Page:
Almanac

News - March 19, 2014

Menlo Park briefs: $150K consultant to study ballot measure?

by Sandy Brundage

The tab for Menlo Park's downtown/El Camino Real specific plan keeps rising, even though the $1.7 million plan was approved in 2012 after five years of study and community engagement.

The City Council planned to discuss on March 18 whether to spend $150,000 to hire a consultant to analyze a potential ballot measure that seeks to revise the specific plan.

(Go to AlmanacNews.com for updates. The meeting occurred after the Almanac's press deadline.)

Save Menlo, a grassroots coalition opposed to two large mixed-use complexes proposed under the specific plan regulations, is trying to collect 1,780 signatures to qualify its initiative for the November ballot.

The initiative would cap office space in any individual development at 100,000 square feet; limit total new office space in the specific plan area to 240,820 square feet; and restrict overall new, nonresidential development to 474,000 square feet within the plan's boundaries.

The initiative would also redefine open space to mean only areas no higher than 4 feet tall. Save Menlo has stated that one of its goals is to prevent balconies from counting as open space.

In addition, voter approval would be needed to revise the ordinance or to exceed the square footage limits for office and nonresidential development.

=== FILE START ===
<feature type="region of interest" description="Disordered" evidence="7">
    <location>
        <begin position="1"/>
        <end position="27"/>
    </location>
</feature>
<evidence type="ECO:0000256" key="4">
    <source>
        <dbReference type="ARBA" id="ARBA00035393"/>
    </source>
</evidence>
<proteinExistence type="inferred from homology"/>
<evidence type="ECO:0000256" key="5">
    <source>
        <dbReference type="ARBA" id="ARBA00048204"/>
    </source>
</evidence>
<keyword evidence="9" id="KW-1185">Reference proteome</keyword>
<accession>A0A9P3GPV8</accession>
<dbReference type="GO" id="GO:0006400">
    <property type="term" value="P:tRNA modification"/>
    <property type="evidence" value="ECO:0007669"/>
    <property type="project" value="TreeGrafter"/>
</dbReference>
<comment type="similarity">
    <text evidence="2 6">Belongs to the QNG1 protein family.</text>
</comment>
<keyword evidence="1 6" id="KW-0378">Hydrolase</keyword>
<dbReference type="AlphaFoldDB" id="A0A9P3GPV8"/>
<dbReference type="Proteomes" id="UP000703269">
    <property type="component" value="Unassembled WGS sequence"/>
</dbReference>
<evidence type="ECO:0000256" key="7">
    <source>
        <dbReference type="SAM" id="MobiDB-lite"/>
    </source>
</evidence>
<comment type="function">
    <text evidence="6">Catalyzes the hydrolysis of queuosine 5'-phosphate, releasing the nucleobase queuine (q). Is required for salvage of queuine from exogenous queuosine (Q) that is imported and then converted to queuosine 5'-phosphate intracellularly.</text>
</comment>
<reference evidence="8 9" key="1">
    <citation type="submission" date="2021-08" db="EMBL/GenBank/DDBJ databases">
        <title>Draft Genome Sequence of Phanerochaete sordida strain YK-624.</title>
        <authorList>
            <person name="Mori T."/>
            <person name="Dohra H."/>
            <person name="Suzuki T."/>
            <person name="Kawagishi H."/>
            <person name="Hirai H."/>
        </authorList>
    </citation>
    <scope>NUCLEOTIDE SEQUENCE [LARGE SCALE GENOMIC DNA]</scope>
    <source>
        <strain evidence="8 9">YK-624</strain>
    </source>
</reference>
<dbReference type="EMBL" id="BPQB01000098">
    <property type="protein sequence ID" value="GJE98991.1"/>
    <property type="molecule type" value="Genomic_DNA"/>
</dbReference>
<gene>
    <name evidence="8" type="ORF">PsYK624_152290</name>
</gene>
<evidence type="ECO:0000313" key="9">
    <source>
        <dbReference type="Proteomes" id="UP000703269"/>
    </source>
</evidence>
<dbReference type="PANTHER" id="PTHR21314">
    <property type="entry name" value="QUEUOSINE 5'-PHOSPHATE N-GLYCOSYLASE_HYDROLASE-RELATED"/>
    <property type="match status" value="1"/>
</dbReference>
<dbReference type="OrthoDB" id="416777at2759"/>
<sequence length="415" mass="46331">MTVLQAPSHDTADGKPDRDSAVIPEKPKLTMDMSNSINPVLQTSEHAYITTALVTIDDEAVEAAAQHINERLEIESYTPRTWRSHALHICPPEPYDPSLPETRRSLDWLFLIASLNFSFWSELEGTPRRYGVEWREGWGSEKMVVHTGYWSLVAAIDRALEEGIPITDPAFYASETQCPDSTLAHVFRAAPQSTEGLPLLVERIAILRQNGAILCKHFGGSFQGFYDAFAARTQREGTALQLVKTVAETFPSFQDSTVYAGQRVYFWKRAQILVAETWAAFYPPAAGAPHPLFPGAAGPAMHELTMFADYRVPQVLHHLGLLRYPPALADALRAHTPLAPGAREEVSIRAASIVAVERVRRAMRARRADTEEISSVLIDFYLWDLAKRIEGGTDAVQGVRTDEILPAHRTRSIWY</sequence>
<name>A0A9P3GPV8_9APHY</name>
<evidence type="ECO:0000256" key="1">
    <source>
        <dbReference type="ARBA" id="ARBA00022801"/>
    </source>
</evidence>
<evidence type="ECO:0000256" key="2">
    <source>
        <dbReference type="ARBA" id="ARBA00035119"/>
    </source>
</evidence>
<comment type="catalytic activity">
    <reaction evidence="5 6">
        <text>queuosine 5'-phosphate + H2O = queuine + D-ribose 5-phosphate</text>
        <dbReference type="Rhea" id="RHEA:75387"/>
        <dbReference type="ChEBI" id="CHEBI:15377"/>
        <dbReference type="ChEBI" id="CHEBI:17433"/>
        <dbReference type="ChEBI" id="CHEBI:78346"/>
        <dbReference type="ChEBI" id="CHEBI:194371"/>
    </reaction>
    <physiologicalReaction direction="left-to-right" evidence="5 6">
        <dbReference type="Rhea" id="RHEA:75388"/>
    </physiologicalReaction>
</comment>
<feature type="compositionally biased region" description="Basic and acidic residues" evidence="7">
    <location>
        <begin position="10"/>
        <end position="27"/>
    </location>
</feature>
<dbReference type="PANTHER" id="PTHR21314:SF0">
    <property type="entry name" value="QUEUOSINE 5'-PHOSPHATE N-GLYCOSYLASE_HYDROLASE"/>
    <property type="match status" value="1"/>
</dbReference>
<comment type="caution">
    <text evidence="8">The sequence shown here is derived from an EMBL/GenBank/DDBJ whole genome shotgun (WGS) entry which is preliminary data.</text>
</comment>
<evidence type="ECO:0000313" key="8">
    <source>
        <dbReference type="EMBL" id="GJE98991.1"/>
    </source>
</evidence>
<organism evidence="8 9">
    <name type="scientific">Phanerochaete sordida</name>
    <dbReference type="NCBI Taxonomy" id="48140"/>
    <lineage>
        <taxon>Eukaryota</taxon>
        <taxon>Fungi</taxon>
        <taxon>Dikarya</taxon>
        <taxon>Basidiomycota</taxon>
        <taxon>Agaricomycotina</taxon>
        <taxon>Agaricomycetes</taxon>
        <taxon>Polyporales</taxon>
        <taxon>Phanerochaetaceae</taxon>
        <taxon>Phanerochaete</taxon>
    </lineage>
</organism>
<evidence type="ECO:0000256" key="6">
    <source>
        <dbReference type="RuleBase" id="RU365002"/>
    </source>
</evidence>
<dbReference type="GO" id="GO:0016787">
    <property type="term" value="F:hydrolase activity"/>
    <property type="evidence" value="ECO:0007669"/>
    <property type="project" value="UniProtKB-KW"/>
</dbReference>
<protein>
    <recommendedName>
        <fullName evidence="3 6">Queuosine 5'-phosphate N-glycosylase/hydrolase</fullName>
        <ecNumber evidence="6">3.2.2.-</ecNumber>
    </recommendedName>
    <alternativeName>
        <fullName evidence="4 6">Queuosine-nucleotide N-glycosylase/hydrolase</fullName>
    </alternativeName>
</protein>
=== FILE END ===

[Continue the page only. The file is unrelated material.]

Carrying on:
Church gets OK for

denomination switch

The regional governing body overseeing the Menlo Park Presbyterian Church has voted to approve the church's departure.

Earlier this month, 93 percent of participating church members voted in favor of leaving Presbyterian Church USA for ECO: A Covenant Order of Evangelical Presbyterians, a much smaller, more conservative denomination created in 2012.

One motivation for the change relates to real estate. PCUSA holds the titles to real estate property used by its churches. In ECO, the churches own the property. To claim the titles, Menlo Park Presbyterian agreed to pay its former parent organization $8.89 million.

Theological conflicts also inspired the move, including one over PCUSA's approval of gay clergy in 2011 and current debate over whether to recognize same-sex marriages, according to some members of the congregation. ECO, on the other hand, states that members not in a heterosexual marriage are expected to remain celibate.

MPPC has about 3,400 members and a couple of thousand more people attending services each week. That number may go up, as church leaders have said the denomination switch will pave the way to adding five more Bay Area campuses in addition to those already in Menlo Park, Mountain View and San Mateo.

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